Way Out Review | Personal Computer News - Everygamegoing

Personal Computer News

Way Out
By Sirius
Atari 800

Published in Personal Computer News #042

Maze Chase

Three dimensional maze games aren't news any more. So why was Way Out recently voted as having the best American computer graphics of the year? Well, this game has two very special features - realistic, high speed movement and a Cleptangle.


Simply go into any one of 26 different mazes and find the way out. The door locks behind you as you enter, so forget about sneaking out the way you came in. To help you find the exit, you are supplied with a compass and a mapmaker. Just one snag - the playful Cleptangle scampers about the maze and, given half a chance, runs off with your compass or mapmaker or both. You get them back by chasing and catching up with the Cleptangle - if you can. The wind blows in a constant direction and careful study of native fireflies will help you gauge its direction - it sometimes blows from the way out. It sometimes blows a mite too strong as well.

In Play

What you see if a wide-angled three-dimensional, eye-level view of the section of the maze ahead of you. As you move about, your view of the open-topped maze changes smoothly and accurately with your line of sight, even with the smallest of movements. The effect is awe-inspiring.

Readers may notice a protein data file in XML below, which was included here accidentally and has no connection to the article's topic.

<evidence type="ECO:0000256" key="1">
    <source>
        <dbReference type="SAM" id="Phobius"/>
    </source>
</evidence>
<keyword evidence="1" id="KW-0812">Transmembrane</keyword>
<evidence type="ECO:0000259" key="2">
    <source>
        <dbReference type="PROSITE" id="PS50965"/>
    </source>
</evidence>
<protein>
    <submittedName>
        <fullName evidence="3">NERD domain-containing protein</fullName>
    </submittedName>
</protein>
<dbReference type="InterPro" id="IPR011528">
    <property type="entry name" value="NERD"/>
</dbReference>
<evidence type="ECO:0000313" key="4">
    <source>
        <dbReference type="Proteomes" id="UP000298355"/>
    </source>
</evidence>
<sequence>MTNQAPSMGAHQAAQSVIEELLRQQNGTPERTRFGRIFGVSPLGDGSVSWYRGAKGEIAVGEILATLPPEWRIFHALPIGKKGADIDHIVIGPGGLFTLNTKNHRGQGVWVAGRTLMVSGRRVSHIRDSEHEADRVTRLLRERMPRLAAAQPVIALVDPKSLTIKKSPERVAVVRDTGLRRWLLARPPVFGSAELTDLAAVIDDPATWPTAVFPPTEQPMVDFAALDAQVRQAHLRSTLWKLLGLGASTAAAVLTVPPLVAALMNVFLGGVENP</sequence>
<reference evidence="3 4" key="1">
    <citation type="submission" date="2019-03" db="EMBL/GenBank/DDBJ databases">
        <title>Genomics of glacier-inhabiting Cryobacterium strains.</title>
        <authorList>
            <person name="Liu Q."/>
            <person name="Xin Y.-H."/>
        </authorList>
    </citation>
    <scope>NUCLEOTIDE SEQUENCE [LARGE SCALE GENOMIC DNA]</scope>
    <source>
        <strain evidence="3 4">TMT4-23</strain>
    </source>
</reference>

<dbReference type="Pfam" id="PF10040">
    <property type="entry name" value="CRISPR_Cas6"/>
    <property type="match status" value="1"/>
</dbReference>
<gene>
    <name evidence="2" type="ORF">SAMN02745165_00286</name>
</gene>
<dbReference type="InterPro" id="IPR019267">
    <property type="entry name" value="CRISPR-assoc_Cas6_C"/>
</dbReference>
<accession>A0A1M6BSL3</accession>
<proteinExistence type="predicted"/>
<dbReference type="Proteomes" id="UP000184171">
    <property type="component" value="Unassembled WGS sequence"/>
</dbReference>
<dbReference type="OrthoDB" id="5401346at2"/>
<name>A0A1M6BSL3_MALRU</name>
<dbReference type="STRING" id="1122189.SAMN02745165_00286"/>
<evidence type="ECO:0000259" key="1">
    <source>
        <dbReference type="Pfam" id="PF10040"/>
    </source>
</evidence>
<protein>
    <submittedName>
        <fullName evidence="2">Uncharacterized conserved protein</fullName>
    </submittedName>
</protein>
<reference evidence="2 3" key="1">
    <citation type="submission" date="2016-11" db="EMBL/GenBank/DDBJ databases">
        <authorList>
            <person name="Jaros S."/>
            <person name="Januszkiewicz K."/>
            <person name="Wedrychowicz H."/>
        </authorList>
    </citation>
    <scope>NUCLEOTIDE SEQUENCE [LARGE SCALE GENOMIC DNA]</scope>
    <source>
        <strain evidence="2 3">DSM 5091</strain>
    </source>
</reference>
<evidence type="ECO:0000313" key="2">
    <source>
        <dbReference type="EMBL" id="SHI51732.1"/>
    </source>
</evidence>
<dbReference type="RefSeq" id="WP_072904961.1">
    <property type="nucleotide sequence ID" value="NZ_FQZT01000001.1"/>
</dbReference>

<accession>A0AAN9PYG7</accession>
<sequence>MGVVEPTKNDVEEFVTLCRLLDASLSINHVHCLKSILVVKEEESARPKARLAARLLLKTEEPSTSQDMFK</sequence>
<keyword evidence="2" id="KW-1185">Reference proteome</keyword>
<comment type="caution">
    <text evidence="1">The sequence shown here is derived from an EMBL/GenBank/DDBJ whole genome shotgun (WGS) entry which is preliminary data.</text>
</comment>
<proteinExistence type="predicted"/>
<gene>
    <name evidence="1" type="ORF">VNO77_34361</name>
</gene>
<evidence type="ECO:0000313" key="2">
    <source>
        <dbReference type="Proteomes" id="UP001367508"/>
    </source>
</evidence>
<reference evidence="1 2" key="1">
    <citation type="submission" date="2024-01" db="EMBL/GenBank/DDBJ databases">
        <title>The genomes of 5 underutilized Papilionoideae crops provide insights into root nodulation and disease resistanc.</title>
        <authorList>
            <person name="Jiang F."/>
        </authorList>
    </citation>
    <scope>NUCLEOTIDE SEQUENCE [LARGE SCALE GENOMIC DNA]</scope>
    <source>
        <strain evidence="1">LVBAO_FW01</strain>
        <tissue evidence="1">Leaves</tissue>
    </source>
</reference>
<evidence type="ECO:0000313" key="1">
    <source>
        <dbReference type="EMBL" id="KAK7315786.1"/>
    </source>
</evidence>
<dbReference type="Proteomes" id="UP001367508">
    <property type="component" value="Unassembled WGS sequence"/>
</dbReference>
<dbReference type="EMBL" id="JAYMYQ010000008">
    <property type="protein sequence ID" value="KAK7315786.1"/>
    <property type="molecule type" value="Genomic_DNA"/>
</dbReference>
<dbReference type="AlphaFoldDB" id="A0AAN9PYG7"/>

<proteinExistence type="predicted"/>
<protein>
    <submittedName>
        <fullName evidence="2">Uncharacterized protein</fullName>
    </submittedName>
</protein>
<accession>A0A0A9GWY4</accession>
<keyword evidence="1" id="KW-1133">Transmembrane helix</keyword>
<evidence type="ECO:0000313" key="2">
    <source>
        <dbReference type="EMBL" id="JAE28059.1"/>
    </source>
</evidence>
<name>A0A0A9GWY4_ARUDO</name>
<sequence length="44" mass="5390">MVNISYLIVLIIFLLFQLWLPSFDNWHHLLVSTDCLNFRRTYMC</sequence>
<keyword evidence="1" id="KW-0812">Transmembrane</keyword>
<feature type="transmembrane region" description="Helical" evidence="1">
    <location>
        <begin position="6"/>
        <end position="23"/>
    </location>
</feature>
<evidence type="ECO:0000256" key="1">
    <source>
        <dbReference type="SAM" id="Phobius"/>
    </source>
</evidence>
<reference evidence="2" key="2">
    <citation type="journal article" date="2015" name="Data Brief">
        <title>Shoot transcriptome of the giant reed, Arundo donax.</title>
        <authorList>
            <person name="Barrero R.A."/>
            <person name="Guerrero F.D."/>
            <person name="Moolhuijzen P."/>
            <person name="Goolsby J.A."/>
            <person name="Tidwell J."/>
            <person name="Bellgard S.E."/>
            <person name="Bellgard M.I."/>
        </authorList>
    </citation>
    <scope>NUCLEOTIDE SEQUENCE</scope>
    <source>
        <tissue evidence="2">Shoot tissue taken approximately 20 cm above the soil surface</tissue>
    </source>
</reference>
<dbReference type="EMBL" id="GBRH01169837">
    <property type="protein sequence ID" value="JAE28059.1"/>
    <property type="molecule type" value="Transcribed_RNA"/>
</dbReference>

Moving the joystick starts you in the chosen direction, your speed picking up automatically. Bump into a wall and you just bounce off with consequent loss of speed.

What sets your pulse racing is the sound of the approaching Cleptangle.

The real fun of this game is chasing the Cleptangle. It gives away its nearby presence by emitting an alarm and once it's in your view, you must charge off in pursuit, swerving and swivelling at high speed through the maze. The Cleptangle may corner itself in a dead end, whereupon it twirls faster than Jane Torville, and tries to slip by you. If you meet it head on, you get your belongings back and the Cleptangle pushes off.


Although the sight of bare maze walls can get a bit monotonous, the realism of movement in Way Out never ceases to be astounding. Forget about finding the way out - enjoy a superb high-speed chase after a Cleptangle.

Bob Chappell

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